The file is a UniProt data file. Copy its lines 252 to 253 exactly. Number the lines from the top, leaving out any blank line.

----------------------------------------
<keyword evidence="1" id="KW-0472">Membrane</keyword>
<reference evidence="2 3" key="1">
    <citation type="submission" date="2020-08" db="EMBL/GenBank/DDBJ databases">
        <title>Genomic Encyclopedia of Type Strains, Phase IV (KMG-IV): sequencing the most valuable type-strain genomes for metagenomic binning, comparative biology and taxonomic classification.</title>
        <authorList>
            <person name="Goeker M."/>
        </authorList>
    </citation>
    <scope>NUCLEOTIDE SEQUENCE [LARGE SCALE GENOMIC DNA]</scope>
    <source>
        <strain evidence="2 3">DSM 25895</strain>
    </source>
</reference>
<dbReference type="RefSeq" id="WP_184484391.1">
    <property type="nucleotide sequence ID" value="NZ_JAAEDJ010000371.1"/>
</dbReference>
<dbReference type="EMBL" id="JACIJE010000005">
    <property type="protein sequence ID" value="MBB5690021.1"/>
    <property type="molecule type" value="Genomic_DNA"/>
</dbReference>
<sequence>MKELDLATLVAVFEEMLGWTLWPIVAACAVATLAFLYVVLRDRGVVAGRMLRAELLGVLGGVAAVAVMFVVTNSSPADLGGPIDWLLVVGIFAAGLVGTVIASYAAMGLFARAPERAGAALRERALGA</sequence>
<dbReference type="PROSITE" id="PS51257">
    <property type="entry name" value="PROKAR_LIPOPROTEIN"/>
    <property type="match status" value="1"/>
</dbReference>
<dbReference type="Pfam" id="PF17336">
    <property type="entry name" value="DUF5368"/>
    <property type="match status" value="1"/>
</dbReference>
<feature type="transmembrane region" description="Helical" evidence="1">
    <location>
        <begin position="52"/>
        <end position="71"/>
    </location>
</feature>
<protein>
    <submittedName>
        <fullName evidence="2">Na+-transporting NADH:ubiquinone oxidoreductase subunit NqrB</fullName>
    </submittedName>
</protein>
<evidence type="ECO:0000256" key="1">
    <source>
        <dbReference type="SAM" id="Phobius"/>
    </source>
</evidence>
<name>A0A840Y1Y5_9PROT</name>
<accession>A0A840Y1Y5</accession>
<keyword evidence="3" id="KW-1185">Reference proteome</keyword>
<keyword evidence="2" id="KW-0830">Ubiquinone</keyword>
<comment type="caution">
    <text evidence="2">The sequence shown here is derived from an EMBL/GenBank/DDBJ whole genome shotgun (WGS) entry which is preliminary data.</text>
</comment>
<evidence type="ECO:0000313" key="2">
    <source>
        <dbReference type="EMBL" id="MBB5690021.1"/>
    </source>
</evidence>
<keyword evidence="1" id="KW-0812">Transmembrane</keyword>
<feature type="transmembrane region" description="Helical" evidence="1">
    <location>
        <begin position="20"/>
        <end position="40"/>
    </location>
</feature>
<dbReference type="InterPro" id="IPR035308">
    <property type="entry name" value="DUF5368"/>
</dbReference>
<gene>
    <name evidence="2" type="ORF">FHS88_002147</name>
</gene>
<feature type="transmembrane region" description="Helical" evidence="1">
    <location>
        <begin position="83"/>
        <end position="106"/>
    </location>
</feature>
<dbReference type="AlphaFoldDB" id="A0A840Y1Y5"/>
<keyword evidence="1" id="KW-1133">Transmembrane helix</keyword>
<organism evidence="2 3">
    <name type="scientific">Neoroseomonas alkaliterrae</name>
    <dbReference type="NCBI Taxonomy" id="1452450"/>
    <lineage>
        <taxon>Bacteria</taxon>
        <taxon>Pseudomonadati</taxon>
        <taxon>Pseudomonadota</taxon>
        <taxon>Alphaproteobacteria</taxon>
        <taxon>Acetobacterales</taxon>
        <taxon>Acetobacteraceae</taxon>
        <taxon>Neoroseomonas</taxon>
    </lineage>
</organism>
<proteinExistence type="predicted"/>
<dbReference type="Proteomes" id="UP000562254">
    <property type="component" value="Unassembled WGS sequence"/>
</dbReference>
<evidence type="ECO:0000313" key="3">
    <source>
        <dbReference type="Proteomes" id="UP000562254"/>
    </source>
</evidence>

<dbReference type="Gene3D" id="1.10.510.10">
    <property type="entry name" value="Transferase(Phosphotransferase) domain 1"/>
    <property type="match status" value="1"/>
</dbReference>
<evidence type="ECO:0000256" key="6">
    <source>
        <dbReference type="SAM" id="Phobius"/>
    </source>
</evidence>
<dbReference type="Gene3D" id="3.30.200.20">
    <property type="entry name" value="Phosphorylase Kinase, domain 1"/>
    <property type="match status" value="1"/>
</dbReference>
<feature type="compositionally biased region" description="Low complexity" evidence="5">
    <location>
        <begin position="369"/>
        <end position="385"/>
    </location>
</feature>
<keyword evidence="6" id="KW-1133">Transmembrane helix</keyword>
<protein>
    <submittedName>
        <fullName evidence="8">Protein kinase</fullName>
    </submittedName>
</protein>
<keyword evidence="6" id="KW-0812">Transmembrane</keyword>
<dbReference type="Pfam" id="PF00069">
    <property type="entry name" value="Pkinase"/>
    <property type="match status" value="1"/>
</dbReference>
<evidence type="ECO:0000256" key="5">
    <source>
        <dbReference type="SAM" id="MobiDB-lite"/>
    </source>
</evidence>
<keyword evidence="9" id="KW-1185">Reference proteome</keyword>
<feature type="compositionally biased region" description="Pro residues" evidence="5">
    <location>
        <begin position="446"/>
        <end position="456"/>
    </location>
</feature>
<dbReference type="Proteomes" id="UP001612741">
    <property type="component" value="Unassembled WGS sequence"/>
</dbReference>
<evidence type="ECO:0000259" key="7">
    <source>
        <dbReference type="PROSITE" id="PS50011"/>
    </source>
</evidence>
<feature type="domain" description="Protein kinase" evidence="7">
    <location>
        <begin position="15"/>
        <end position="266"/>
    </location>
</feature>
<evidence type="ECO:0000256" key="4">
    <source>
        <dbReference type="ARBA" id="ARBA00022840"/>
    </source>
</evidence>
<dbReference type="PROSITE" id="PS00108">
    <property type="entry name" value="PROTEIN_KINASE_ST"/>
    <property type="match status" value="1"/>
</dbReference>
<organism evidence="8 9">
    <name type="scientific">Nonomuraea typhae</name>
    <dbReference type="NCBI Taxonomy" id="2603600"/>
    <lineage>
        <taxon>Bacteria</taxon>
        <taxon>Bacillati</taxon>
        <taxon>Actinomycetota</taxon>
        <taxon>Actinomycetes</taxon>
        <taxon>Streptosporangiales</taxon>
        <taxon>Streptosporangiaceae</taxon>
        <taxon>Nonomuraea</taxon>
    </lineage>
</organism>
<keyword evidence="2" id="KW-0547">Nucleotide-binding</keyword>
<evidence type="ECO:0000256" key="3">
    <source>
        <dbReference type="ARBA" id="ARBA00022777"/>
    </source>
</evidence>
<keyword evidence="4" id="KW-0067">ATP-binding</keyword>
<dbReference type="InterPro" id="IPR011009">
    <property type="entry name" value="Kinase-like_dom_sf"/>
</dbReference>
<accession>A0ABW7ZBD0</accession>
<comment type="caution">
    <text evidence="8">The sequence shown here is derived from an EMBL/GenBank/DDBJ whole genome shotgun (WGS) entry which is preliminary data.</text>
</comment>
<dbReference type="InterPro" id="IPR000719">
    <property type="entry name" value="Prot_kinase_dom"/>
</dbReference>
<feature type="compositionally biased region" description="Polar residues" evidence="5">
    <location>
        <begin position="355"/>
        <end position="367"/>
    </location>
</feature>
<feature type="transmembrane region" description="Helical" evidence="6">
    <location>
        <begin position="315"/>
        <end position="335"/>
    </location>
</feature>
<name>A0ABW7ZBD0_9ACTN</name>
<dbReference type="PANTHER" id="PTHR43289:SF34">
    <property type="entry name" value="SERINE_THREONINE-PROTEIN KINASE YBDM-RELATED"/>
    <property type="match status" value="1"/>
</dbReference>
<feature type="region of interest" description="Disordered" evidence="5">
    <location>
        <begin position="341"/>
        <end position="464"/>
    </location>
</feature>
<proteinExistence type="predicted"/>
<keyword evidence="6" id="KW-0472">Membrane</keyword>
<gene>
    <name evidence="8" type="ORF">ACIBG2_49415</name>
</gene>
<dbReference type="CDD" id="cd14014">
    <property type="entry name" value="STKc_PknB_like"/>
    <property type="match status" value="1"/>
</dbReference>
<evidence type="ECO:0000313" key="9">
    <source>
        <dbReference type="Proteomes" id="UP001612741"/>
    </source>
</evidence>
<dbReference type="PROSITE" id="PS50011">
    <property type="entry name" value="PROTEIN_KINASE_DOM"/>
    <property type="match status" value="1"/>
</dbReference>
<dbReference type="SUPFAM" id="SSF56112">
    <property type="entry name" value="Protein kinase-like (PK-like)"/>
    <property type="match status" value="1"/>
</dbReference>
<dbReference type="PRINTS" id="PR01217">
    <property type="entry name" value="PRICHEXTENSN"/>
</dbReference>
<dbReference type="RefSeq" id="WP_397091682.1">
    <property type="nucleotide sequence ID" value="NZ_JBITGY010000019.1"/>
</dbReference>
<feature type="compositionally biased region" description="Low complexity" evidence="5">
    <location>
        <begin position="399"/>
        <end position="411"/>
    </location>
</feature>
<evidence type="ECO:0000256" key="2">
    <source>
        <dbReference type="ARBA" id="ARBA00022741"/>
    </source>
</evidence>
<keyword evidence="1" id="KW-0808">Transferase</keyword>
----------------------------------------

</feature>
<evidence type="ECO:0000256" key="2">